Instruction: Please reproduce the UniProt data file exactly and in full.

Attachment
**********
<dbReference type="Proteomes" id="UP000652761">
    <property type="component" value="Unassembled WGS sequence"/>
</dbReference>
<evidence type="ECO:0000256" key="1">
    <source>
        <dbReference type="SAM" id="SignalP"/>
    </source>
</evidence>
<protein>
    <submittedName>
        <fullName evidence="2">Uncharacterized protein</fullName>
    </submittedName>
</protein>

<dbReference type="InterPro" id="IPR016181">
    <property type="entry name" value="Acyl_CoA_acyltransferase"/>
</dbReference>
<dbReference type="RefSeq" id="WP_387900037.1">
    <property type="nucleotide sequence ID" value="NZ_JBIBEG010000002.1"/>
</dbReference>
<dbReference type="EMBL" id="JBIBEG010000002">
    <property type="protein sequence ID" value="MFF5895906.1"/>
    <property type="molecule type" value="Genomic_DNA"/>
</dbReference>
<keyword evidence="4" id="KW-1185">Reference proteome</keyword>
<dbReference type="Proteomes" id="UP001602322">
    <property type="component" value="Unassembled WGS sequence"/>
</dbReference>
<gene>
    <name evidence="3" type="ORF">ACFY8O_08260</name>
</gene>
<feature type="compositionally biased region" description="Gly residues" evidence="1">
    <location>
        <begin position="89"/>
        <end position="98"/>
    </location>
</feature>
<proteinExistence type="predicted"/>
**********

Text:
<dbReference type="Proteomes" id="UP000652761">
    <property type="component" value="Unassembled WGS sequence"/>
</dbReference>
<evidence type="ECO:0000256" key="1">
    <source>
        <dbReference type="SAM" id="SignalP"/>
    </source>
</evidence>
<protein>
    <submittedName>
        <fullName evidence="2">Uncharacterized protein</fullName>
    </submittedName>
</protein>

<dbReference type="InterPro" id="IPR016181">
    <property type="entry name" value="Acyl_CoA_acyltransferase"/>
</dbReference>
<dbReference type="RefSeq" id="WP_387900037.1">
    <property type="nucleotide sequence ID" value="NZ_JBIBEG010000002.1"/>
</dbReference>
<dbReference type="EMBL" id="JBIBEG010000002">
    <property type="protein sequence ID" value="MFF5895906.1"/>
    <property type="molecule type" value="Genomic_DNA"/>
</dbReference>
<keyword evidence="4" id="KW-1185">Reference proteome</keyword>
<dbReference type="Proteomes" id="UP001602322">
    <property type="component" value="Unassembled WGS sequence"/>
</dbReference>
<gene>
    <name evidence="3" type="ORF">ACFY8O_08260</name>
</gene>
<feature type="compositionally biased region" description="Gly residues" evidence="1">
    <location>
        <begin position="89"/>
        <end position="98"/>
    </location>
</feature>
<proteinExistence type="predicted"/>